Palmer Rodak & Associates
Palmer Rodak & Associates
Certified Family Law Specialists State Bar of California Board of Legal SpecializationServing your Community for 19 Years
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Your military service could affect your custody arrangements

When a marriage fails to thrive, divorce is sometimes the best option. Dissolving your marriage will be a rough process. It is generally not an easy thing for anyone to deal with, especially if children are in the picture. If you are a military service member, as numerous California residents are, you may find that your job only adds to the stress of an already difficult situation, especially as it can affect final custody arrangements.

The simple truth is that military divorce is in a class all to itself. There are things that military families have to deal with that civilian families do not. Deployments and frequent reassignments, for example, make life particularly hard. These things also make filing for divorce and determining child custody quite challenging.

How to create a custody agreement

Creating a custody agreement in a military divorce is pretty much the same as it is for those going through a civilian divorce. Parents have the opportunity to work out a plan that they feel will best serve their family. You and your spouse can accomplish this through private negotiations or in mediation. The final agreement will have to receive court approval before it becomes active. If parents cannot agree to custody terms, it may be up to a judge to decide.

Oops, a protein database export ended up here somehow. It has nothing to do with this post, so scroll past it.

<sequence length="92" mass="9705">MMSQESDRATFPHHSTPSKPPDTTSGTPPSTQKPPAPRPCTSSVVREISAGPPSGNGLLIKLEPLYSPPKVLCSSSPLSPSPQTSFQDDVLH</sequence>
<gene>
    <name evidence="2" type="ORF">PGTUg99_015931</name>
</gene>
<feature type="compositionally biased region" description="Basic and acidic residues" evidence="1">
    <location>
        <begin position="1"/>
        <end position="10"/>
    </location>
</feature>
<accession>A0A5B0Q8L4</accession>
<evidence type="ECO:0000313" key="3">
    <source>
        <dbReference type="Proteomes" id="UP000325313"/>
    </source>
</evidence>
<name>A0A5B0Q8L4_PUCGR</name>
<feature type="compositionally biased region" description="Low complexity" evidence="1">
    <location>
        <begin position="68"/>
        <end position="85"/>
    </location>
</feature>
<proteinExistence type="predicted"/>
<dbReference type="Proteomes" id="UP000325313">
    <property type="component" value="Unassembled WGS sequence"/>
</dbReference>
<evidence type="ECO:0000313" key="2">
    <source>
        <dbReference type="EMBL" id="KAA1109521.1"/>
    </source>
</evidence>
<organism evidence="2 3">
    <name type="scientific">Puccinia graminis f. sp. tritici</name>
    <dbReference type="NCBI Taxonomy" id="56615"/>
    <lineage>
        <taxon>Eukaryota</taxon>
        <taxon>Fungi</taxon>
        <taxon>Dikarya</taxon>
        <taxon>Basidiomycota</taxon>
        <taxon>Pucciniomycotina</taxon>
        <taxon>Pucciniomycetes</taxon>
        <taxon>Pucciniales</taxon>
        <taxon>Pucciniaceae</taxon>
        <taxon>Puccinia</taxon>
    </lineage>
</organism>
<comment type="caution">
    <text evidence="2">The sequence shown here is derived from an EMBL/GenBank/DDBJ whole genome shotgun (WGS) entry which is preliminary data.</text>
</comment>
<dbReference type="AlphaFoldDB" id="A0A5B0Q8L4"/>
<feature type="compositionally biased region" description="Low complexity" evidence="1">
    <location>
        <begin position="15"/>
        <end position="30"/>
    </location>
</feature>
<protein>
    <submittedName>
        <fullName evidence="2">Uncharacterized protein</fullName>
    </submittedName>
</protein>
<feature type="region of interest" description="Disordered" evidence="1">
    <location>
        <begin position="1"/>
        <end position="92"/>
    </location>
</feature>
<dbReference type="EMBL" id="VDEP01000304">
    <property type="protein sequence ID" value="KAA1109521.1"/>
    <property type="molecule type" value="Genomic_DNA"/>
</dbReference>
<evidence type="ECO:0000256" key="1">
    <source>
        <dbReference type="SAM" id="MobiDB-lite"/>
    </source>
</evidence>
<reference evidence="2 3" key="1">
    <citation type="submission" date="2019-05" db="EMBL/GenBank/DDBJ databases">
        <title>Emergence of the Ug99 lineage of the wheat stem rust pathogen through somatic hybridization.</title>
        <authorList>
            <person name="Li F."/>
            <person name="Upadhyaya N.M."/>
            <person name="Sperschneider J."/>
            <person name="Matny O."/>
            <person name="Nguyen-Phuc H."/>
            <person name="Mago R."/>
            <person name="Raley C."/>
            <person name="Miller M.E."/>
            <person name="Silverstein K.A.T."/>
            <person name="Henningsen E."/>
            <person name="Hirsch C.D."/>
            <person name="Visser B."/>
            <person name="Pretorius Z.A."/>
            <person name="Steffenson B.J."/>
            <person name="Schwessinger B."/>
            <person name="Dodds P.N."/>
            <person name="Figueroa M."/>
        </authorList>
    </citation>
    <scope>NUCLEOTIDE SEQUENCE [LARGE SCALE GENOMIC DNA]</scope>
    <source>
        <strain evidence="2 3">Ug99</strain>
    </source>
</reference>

Special concerns

When putting together a custody plan, military parents have to take their jobs into consideration. While your status as a service member should not impact your ability to have custody of your children, how custody or a visitation schedule will ultimately work for you depends on your deployments and reassignments.

For example, if awarded sole or joint custody, and the need arises to move out of state or out of country, you will likely have to file a custody order modification request. Simply moving your children with you and ignoring the other parent's right to custody or visitation could land you in some serious legal trouble. Of course, you can avoid all of this if you take the time to include provisions for potential moves and deployments in your initial custody order.

Get help from someone experienced in handling military divorces

Figuring out custody arrangements and finalizing a military divorce can take time. However, with the assistance of a family law attorney who has experience with handling military divorce cases, everything can be resolved in a swift and smooth manner.

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Palmer Rodak & Associates
Certified Family Law Specialists State Bar of California Board of Legal Specialization

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